B. Lack of a "Clearly Established" Right of Privacy

Plaintiff argues two United States Supreme Court cases establish that "[t]he general law of constitutional privacy is clear American citizens have a constitutionally protected right not to have their personal and private affairs made public by government officials." Plaintiff's Objection at 9 (citing Nixon v. Administrator of Gen. Servs., 433 U.S. 425, 97 S. Ct. 2777, 53 L. Ed. 2d 867 (1977); Whalen v. Roe, 429 U.S. 589, 97 S. Ct. 869, 51 L. Ed. 2d 64 (1977)).

In Whalen v. Roe, the United States Supreme Court reviewed the validity of a New York statute pursuant to which the state collected and recorded in a centralized computer file the names and addresses of all persons who had obtained, under a doctor's prescription, certain drugs for which there is both a lawful and an unlawful market. See 429 U.S. at 591-95, 97 S. Ct. at 872-74. In considering whether the statute violated a constitutional right of privacy, the Court began by stating "[t]he cases sometimes characterized as protecting `privacy' have in fact involved at least two different kinds of interests. One is the individual interest in avoiding disclosure of personal matters, and another is the interest in independence in making certain kinds of important decisions." Whalen, 429 U.S. at 598-600, 97 S. Ct. at 875-77 (footnotes omitted) (emphasis added). The appellees in Whalen argued the statute violated both of these interests. Id. at 600, 97 S. Ct. at 877. The Court found, however, the statute did not, "on its face, pose a sufficiently grievous threat to either interest to establish a constitutional violation." Id.

In addition, the Whalen Court noted explicitly what it did not decide. While the *93 Court recognized the potential threat to privacy in the collection of vast amounts of data, it noted the statute, and its implementing administrative procedures,

"evidence a proper concern with, and protection of, the individual's interest in privacy. We therefore need not, and do not, decide any question which might be presented by the unwarranted disclosure of accumulated private data whether intentional or unintentional or by a system that did not contain comparable security systems."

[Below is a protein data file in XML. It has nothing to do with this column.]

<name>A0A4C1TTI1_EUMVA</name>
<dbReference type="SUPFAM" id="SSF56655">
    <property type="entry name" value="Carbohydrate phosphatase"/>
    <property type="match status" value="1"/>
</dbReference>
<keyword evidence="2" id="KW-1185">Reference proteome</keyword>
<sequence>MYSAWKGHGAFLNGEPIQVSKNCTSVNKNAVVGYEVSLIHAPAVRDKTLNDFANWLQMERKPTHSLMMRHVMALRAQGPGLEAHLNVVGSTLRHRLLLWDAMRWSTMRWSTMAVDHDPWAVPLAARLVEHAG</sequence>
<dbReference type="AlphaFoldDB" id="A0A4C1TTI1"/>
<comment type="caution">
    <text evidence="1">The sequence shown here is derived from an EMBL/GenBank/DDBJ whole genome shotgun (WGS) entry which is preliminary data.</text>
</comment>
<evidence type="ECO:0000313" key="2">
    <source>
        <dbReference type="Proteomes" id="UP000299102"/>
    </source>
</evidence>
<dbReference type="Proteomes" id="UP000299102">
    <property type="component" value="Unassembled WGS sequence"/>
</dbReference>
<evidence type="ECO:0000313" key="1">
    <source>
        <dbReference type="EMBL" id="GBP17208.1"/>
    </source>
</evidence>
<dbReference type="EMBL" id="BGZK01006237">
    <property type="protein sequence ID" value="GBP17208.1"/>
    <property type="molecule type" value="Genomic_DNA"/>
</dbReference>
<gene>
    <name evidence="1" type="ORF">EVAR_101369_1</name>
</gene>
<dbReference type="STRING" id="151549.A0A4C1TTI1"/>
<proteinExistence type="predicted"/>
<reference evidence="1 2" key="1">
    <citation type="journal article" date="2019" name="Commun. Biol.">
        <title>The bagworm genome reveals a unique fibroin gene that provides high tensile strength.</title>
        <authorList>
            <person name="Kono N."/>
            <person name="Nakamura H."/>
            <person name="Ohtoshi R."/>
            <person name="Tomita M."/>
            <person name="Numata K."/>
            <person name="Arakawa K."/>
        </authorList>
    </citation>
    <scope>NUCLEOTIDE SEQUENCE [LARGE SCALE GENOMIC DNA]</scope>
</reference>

Id. at 605-06, 97 S. Ct. at 879 (emphasis added). To assure there would be no misunderstanding, Justice Stewart wrote separately and noted the Court's opinion did not support the proposition that broad dissemination of the information collected by the state would violate the Constitution. See id. at 608-09, 97 S. Ct. at 881.

In Nixon v. Administrator of General Services, the Supreme Court considered the constitutionality of a statute directing archivists to screen materials generated during Mr. Nixon's presidency, and to return his personal papers among those materials to him. See 433 U.S. at 430-36, 97 S. Ct. at 2783-87. Mr. Nixon argued, among other grounds, that the statute violated his right of privacy under the Fourth and Fifth Amendments. Nixon, 433 U.S. at 455, 97 S. Ct. at 2796. Mr. Nixon claimed the statute was "tantamount to a general warrant authorizing search and seizure of all of his Presidential `papers and effects.'" Id. at 460, 97 S. Ct. at 2799.

In rejecting Mr. Nixon's argument, the Court made reference to Whalen, stating that "[o]ne element of privacy has been characterized as `the individual interest in avoiding disclosure of personal matters....'" Nixon, 433 U.S. at 457, 97 S. Ct. at 2797 (quoting Whalen, 429 U.S. at 599, 97 S.Ct. at 876). By citing Whalen, the Court recognized Mr. Nixon did have a legitimate expectation of privacy that entitled him to Fourth Amendment protection in that portion of the materials which were his personal communications. Id. at 465, 97 S. Ct. at 2801. However, the Nixon Court did not go so far as to create a constitutional right to nondisclosure. See id. Justice Stewart explicitly concurred in the Nixon opinion, restating the understanding he expressed in Whalen that the Court was not establishing a general right to nondisclosure of private information. See Nixon, 433 U.S. at 455 n. 18, 97 S. Ct. at 2796 n. 18.